Number of infected persons per 100,000 population. 0.0101*** 0.0027
Intercept -10.9169*** 1.4728
Adjusted R2 0.6474
Number of countries 78

+p,0.1;*p,0.05;**p,0.01;***p,0.001

In Table 1, the coefficient is negative and the result can be summarized as “CFR tends to decrease as GDP increases.” In Table 2, the result can be summarized as “Number of deaths per 100,000 population increases as GDP increases.” The analyses in Tables 1 and 2 are different, so it is not possible here to confirm the correlation between GDP and number of deaths.

(The above paragraph is quoted from International Comparative Analysis of COVID-19 Mortality Factors by Mogi and Annaka, WIAS Discussion Paper No. 2020-001 https://www.waseda.jp/inst/wias/assets/uploads/2020/05/001_Mogi-and-Annaka-2020.pdf )

We conducted another analysis using data from 151 countries to determine what kind of events will trigger the issuance of policy. Figure 1 shows what kind of COVID-19 situation triggered the implementation of non-medical government intervention policies (non-pharmaceutical interventions, hereinafter NPIs). NPIs include movement restrictions, requests for store closures, and penalties.

The data points in Fig. 1 show the relationship between number of deaths and number of positives (confirmed) each day before the interventions. The y-axis value is strength of effect of number of deaths and positives on NPIs. In Fig. 1, comparison of the two variables on the same day (e.g, -5 deaths and -5 confirmed cases) reveals that NPIs tend to be launched in response to number of positives rather than number of deaths, and were immediately put into practice (when the number of lagged days was small).

Figure 1: Relationship between Number of Deaths/Positives and Strength of NPIs
The analysis of data from Coronavirus Government Response Tracker (published by the University of Oxford at https://www.bsg.ox.ac.uk/research/research-projects/coronavirus-government-response-tracker) shows that policies and systems are launched in response to number of positives.
(Annaka, Susumu. 2020. COVID-19 and Government Responses. SocArXiv. July 23. Doi: 10.31235 /osf.io/xkswf. (https://osf.io/preprints/socarxiv/xkswf/)

Figure 2 also shows the results of an analysis of that daily data, i.e. how many days after the start of NPIs reduction of the number of deaths appears. The results show that even if NPIs are implemented, sufficient effects cannot be obtained until approximately 20 to 30 days later. In addition, the effect continues weakly for several weeks.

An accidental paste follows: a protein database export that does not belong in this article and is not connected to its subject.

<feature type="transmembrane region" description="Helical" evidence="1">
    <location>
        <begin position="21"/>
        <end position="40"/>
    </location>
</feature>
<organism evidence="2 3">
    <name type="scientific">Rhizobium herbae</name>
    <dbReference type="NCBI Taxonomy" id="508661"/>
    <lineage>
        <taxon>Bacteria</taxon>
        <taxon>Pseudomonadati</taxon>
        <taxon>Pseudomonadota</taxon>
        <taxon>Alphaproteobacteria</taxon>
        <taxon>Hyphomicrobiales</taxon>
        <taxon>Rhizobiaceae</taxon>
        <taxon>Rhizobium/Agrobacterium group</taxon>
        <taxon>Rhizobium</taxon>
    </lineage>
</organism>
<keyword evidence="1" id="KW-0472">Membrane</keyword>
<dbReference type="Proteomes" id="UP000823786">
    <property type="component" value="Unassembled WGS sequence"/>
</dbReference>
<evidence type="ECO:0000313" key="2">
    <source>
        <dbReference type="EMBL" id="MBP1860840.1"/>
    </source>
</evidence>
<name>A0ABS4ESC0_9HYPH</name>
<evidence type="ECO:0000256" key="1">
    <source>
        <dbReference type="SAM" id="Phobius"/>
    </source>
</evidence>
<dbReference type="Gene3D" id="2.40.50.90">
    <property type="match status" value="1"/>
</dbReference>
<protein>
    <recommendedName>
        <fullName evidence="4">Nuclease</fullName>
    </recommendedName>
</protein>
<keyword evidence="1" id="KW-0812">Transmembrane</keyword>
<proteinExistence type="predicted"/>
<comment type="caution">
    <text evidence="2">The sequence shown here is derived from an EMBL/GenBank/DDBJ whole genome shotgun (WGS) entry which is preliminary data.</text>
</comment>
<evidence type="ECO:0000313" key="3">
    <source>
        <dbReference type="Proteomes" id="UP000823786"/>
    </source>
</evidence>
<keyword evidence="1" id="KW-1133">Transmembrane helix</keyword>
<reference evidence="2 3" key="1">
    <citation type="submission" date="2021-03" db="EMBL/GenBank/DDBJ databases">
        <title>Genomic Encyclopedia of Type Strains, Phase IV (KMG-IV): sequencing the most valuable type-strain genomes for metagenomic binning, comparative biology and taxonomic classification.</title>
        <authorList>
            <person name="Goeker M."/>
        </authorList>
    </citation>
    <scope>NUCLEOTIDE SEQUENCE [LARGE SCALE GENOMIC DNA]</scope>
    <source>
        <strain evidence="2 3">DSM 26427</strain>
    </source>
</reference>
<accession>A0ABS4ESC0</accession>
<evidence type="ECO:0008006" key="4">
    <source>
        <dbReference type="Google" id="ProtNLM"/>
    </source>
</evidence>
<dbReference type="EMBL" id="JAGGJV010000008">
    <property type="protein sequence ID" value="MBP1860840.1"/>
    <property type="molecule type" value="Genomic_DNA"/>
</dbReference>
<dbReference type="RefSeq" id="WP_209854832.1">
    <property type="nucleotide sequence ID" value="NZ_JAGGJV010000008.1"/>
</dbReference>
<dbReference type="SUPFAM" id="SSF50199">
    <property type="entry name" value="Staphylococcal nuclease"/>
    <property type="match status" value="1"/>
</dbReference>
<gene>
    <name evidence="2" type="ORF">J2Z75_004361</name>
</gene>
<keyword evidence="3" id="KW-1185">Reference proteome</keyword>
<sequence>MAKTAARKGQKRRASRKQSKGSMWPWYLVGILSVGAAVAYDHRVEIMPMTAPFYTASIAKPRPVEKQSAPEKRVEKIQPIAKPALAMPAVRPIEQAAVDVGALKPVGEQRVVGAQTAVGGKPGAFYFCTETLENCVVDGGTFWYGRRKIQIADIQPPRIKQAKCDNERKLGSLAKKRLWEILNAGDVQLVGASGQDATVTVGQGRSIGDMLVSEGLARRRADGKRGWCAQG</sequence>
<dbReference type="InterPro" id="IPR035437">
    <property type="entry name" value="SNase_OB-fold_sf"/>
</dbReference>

Figure 2: Effect of NPIs on Death Toll
It takes 20–30 days for NPIs to have an effect on number of deaths. On the other hand, number of deaths appears to increase immediately after the implementation of NPIs (the y-axis value is larger than zero). It is considered that this is because even if NPIs are implemented in response to increased number of positive tests, as shown in Fig. 1, it is inevitable that some of the positive-testing individuals will die.
Annaka, Susumu. 2020. “COVID-19 and Government Responses.” SocArXiv. July 23.
Doi: 10.31235/osf.io/xkswf. (https://osf.io/preprints/socarxiv/xkswf/)

Objective analysis of social issues by means of experimentation and cliometrics

Statistical analysis of COVID-19 is now my major research theme, but I am interested in various other themes and the use of various research methods.

For example, in one large scale survey study, I elucidated that the kind of tax system people prefer depends on their income, political party affiliation, and ideological beliefs.

I am also pursuing cliometrics using data such as records of testimony in war trials and Ministry of Interior statistics from the Meiji and Taisho eras. I have been unraveling anecdotal reports using data and historical records. I will continue to pursue this kind of study.

I decided to pursue that domain of research because I was interested in the relationship between policies and systems in response to issues such as North Korean poverty and the Lehman shock crisis. I intend to continue my research towards objective analysis of human life and social systems.

[Note] This article is scheduled to be published in the academic journal Public Choice.

Interview and composition: OISHI, Kaori
In cooperation with: Waseda University Graduate School of Political Science J-School